By now so much has been written, documented and flamed about the loot crates in Star Wars: Battlefront II, one might be forgiven for forgetting there’s a game in there somewhere.
The last week and a half has been a PR nightmare for EA and DICE (and every other entity associated with BFII), to the point that the publisher – and it probably was EA rather than the developers – gave the go ahead to turn all microtransactions involving real-world cash payments off ahead of launch.
This is a temporary measure – apparently at some stage they’ll be reinstated – but it does give players and media alike the space to appraise what might have been. That is, with its predatory money gouging feature switched off, does Star Wars: Battlefront II stack up as a bona fide sensible purchase right now?
In a word, no.
There are two reasons for this appraisal and the first and most obvious one is that EA plans to turn on the pay-to-win feature in the future. The second, is that even if EA decided to leave well enough alone on its initial plans to violate players’ wallets, Star Wars: Battlefront II still wouldn’t be worth investing in unless one is prepared to play it every single day for an entire year – as one Wall Street wonk suggested we all do – and there just isn’t enough here to justify the time investment.
Star Wars: Battlefront II offers three modes. There’s a single player campaign, a multiplayer fragfest and an arcade mode.
The first of these three is pretty unremarkable; the story revolves around a TIE fighter pilot named Iden who heads up an elite Imperial squad. After a couple of missions she becomes shocked that the Empire would sanction the death of civilians – clearly she never heard what happened to Alderaan – and switches over the Rebellion.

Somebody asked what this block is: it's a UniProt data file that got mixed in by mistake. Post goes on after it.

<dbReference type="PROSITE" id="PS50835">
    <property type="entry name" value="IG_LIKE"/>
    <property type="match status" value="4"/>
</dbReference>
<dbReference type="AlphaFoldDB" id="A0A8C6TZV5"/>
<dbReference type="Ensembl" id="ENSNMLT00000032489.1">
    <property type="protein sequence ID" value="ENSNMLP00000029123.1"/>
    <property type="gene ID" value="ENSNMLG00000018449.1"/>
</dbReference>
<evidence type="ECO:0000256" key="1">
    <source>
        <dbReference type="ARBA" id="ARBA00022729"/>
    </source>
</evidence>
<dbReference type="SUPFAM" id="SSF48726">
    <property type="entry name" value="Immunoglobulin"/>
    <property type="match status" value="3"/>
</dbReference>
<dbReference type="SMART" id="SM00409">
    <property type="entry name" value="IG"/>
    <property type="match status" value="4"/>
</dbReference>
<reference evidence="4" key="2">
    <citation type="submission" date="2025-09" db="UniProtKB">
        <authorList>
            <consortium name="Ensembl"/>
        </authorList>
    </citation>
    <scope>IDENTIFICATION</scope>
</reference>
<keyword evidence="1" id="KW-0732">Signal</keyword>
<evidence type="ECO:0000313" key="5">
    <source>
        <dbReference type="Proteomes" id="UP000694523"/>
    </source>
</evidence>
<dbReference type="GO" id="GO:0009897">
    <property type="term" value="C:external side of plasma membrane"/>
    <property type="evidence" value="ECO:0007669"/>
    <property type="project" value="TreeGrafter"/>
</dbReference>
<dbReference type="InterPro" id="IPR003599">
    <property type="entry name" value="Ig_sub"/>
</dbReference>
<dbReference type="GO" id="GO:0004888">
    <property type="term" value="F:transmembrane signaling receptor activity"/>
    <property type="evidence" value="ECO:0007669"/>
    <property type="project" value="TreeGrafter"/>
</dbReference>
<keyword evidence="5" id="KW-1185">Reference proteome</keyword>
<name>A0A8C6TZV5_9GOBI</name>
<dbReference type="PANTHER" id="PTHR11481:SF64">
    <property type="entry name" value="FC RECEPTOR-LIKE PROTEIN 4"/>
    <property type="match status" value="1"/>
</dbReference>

Her dad happens to be a committed Star Destroyer commander, which one guesses is supposed to offer some moral conflict, but really, this is pretty pedestrian stuff. Iden’s missions are intercut with scenarios that involve some of the Star Wars universe’s more iconic characters – Luke, Han and Lando among them – but the main story arch involves Iden coming to terms with her questionable past, trying to do the right thing and then a Hail-Mary pass to try and save her dad. We’ll leave it to you to ponder whether she succeeds.
Annoyingly the campaign’s ending leaves enough narrative threads in the air to assume at that best, it’ll provide grist for the mill for a sequel, and at worst, that there’s story-based DLC in the pipeline that players will have to pay for if they want to see how the campaign plays out.
If that prediction sounds cynical, it’s borne out by the progression in the game’s multiplayer but we’ll get to that in a minute.
Aside from the campaign and the multiplayer, there’s an arcade mode in which one to two players engage in run ‘n gun (or run ‘n slash) tear ups, earning stars and in-game cash depending on how quickly they smash up oncoming foes. It’s fun, but lightweight. The meat of this game is in its multiplayer mode.
Of the five match types on offer, Starfighter Assault, is probably the best of the bunch. Like Galactic Assault, it’s an objective-based affair, but the fact that players are plonked behind the controls of a fighter means they don’t have to wait too long before they run into some enemies. Heroes Vs Villains is a 4 on 4 match in which players use the heroes they’ve unlocked to batter the hell out of each other. Blast and Strike are BFII’s take on Team Deathmatch and a pared down version of Galactic Assault respectively.